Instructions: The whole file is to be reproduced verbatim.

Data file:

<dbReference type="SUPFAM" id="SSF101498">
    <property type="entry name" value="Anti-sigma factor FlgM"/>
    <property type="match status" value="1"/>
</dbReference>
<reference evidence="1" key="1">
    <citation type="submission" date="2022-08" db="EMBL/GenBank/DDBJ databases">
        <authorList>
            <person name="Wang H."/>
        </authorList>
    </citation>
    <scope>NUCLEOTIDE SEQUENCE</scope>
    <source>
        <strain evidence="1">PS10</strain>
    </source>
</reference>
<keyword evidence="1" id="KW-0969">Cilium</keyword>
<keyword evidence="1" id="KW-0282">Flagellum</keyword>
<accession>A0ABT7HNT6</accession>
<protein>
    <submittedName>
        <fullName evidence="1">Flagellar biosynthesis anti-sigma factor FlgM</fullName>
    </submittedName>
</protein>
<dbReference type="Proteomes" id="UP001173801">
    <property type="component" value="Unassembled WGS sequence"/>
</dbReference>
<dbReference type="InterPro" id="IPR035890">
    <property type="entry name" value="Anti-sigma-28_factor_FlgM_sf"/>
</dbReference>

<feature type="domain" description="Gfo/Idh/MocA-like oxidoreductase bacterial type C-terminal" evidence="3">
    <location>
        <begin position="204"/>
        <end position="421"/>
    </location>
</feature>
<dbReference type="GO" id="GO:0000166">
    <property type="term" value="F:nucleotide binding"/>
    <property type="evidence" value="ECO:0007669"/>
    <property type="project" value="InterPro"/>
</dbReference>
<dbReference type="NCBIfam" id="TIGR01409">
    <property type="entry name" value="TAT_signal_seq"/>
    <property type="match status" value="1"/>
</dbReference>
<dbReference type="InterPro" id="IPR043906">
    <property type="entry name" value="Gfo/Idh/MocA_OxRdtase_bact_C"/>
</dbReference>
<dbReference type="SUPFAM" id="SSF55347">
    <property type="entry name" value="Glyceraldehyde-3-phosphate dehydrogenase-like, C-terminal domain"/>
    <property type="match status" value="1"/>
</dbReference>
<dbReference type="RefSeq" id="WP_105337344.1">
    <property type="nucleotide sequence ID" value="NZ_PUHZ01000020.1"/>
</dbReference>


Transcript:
<dbReference type="SUPFAM" id="SSF101498">
    <property type="entry name" value="Anti-sigma factor FlgM"/>
    <property type="match status" value="1"/>
</dbReference>
<reference evidence="1" key="1">
    <citation type="submission" date="2022-08" db="EMBL/GenBank/DDBJ databases">
        <authorList>
            <person name="Wang H."/>
        </authorList>
    </citation>
    <scope>NUCLEOTIDE SEQUENCE</scope>
    <source>
        <strain evidence="1">PS10</strain>
    </source>
</reference>
<keyword evidence="1" id="KW-0969">Cilium</keyword>
<keyword evidence="1" id="KW-0282">Flagellum</keyword>
<accession>A0ABT7HNT6</accession>
<protein>
    <submittedName>
        <fullName evidence="1">Flagellar biosynthesis anti-sigma factor FlgM</fullName>
    </submittedName>
</protein>
<dbReference type="Proteomes" id="UP001173801">
    <property type="component" value="Unassembled WGS sequence"/>
</dbReference>
<dbReference type="InterPro" id="IPR035890">
    <property type="entry name" value="Anti-sigma-28_factor_FlgM_sf"/>
</dbReference>

<feature type="domain" description="Gfo/Idh/MocA-like oxidoreductase bacterial type C-terminal" evidence="3">
    <location>
        <begin position="204"/>
        <end position="421"/>
    </location>
</feature>
<dbReference type="GO" id="GO:0000166">
    <property type="term" value="F:nucleotide binding"/>
    <property type="evidence" value="ECO:0007669"/>
    <property type="project" value="InterPro"/>
</dbReference>
<dbReference type="NCBIfam" id="TIGR01409">
    <property type="entry name" value="TAT_signal_seq"/>
    <property type="match status" value="1"/>
</dbReference>
<dbReference type="InterPro" id="IPR043906">
    <property type="entry name" value="Gfo/Idh/MocA_OxRdtase_bact_C"/>
</dbReference>
<dbReference type="SUPFAM" id="SSF55347">
    <property type="entry name" value="Glyceraldehyde-3-phosphate dehydrogenase-like, C-terminal domain"/>
    <property type="match status" value="1"/>
</dbReference>
<dbReference type="RefSeq" id="WP_105337344.1">
    <property type="nucleotide sequence ID" value="NZ_PUHZ01000020.1"/>
</dbReference>